My defensive philosophy is to focus on one defensive stat and that is scoring defence (fewest points allowed). I believe this is the main stat that truly matters other than third down conversion because the fewer points were given up means we are putting the team in the best position to win; while putting our offense back out on the field. Most teams at any level if they only give up one score a game they would likely win the majority of their games and have a successful season.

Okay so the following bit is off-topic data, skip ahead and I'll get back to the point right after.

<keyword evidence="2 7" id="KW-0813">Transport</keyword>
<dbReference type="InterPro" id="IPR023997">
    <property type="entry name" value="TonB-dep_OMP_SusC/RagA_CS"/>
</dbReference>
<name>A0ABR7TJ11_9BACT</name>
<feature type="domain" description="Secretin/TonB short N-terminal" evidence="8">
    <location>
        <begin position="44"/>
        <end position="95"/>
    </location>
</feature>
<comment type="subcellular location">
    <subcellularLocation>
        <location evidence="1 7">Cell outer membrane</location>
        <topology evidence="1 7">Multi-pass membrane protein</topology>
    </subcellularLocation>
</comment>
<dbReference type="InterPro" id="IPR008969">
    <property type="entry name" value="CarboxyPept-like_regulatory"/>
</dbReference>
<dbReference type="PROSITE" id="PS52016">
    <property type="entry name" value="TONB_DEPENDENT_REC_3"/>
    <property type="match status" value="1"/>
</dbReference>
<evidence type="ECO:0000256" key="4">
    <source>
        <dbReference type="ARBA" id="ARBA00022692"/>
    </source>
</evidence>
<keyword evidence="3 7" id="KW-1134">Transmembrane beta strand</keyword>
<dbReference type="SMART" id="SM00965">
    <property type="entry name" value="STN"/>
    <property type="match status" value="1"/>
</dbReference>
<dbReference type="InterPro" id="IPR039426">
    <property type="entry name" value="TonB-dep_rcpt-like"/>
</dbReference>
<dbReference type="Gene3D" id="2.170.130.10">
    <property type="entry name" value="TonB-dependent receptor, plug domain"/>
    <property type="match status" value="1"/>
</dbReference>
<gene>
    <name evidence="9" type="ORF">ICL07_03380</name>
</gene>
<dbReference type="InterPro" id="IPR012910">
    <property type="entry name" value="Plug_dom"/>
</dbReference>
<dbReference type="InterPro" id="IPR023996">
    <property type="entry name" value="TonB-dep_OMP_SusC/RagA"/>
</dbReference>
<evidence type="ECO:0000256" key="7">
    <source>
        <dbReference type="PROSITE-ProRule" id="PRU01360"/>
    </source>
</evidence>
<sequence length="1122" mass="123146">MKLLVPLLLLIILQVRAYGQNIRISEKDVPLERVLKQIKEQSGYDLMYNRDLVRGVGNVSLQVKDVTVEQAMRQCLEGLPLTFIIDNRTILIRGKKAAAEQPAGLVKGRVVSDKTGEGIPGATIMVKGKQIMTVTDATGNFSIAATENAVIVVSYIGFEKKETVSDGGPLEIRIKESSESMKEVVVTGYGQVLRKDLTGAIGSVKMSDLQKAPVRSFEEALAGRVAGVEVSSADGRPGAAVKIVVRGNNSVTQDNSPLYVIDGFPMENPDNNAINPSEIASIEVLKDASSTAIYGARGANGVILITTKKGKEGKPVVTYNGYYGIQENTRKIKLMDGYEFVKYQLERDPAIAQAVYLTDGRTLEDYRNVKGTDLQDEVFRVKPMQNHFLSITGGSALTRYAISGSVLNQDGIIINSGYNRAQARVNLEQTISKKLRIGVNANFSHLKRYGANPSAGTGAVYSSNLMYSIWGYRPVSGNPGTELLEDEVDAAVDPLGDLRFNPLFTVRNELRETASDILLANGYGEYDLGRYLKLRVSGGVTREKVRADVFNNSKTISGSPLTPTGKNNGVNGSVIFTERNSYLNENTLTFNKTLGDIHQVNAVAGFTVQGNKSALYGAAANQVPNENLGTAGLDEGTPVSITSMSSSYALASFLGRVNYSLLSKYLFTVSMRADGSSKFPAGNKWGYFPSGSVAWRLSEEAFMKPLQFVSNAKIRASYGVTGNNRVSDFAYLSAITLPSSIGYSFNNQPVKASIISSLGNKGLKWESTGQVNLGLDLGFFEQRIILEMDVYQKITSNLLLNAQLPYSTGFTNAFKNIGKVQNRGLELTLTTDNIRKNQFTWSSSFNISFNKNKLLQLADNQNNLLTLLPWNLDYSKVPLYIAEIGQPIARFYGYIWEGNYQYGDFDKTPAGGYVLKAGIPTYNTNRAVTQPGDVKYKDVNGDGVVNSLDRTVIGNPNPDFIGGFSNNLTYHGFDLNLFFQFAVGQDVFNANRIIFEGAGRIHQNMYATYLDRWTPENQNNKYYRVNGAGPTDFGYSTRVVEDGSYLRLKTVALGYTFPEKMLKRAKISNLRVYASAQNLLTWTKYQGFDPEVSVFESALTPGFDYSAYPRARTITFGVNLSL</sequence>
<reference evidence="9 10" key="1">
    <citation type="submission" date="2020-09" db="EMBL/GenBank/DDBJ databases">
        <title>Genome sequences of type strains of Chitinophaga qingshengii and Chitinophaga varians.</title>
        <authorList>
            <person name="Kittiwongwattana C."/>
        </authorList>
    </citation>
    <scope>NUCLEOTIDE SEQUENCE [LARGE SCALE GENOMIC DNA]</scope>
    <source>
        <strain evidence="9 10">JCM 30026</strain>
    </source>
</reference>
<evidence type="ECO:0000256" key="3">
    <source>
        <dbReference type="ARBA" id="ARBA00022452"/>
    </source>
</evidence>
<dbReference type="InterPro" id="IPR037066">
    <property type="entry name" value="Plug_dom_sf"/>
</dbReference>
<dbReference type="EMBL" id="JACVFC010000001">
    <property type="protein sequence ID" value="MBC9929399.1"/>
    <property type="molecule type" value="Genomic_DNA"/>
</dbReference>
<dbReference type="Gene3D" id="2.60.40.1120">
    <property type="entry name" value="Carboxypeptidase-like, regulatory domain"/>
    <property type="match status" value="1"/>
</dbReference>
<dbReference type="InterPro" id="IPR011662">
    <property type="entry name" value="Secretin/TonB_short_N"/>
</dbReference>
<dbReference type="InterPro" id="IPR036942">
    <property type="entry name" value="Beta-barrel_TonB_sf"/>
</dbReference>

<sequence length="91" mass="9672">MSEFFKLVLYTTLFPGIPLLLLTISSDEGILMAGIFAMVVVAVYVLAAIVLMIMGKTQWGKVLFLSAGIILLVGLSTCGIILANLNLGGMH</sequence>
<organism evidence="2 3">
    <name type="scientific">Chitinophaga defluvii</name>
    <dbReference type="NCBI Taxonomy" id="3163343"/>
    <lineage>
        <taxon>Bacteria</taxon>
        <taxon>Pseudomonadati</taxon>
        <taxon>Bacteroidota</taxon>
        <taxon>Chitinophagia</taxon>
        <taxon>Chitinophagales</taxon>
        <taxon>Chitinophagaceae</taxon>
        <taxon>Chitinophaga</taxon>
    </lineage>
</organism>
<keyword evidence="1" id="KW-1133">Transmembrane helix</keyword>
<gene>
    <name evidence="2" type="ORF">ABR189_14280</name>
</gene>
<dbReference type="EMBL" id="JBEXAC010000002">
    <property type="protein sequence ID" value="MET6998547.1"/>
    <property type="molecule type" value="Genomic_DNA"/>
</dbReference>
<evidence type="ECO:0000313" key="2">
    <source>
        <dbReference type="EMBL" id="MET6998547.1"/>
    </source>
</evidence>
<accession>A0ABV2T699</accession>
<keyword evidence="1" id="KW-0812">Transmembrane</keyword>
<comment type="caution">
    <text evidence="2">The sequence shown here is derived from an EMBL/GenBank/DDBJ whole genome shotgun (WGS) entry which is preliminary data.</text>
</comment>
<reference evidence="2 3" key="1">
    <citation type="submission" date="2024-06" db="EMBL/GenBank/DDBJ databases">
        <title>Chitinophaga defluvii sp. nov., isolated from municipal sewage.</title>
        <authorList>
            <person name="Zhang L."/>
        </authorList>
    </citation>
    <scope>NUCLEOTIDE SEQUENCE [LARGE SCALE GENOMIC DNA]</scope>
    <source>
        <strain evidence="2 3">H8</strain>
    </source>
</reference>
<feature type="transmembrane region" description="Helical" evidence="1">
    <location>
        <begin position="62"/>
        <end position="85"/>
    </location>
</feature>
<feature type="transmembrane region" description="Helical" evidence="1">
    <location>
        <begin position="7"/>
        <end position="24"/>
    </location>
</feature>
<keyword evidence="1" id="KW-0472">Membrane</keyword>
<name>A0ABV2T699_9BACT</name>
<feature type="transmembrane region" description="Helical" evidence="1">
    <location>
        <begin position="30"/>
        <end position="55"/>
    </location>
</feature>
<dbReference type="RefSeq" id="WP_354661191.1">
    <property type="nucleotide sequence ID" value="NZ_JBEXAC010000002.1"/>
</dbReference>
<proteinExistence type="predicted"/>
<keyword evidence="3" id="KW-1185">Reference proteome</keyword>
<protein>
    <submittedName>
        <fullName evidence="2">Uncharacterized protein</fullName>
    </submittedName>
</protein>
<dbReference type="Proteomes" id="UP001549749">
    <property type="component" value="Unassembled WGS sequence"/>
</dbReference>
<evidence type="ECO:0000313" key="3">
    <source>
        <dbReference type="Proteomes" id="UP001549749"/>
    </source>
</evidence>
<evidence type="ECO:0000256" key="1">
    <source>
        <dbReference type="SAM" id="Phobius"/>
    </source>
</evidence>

The pursuit drill that I utilize in our 3-4 scheme is to have the whole def move from the hash, middle, hash, and then back so everyone pursues front and back side. I have landmarks for the players to attack whether they are front side or back side in order to force the ball carrier where we want while in pursuit of the ball. A short quick example is the play side corner, safety, and OLB will force the ball carrier back inside to the ILB’s and DL in pursuit. The entire def will sprint to their landmarks which are 5 yards apart on the sideline. They will run full speed towards the coach standing near the force players near the 40-yard line. If one player does not run full speed we start over until I get the result I desire. This is done because hustle can lead to an impactful play. The more defensive players we have around the ball the better our chances are of us making a stop or an impactful play.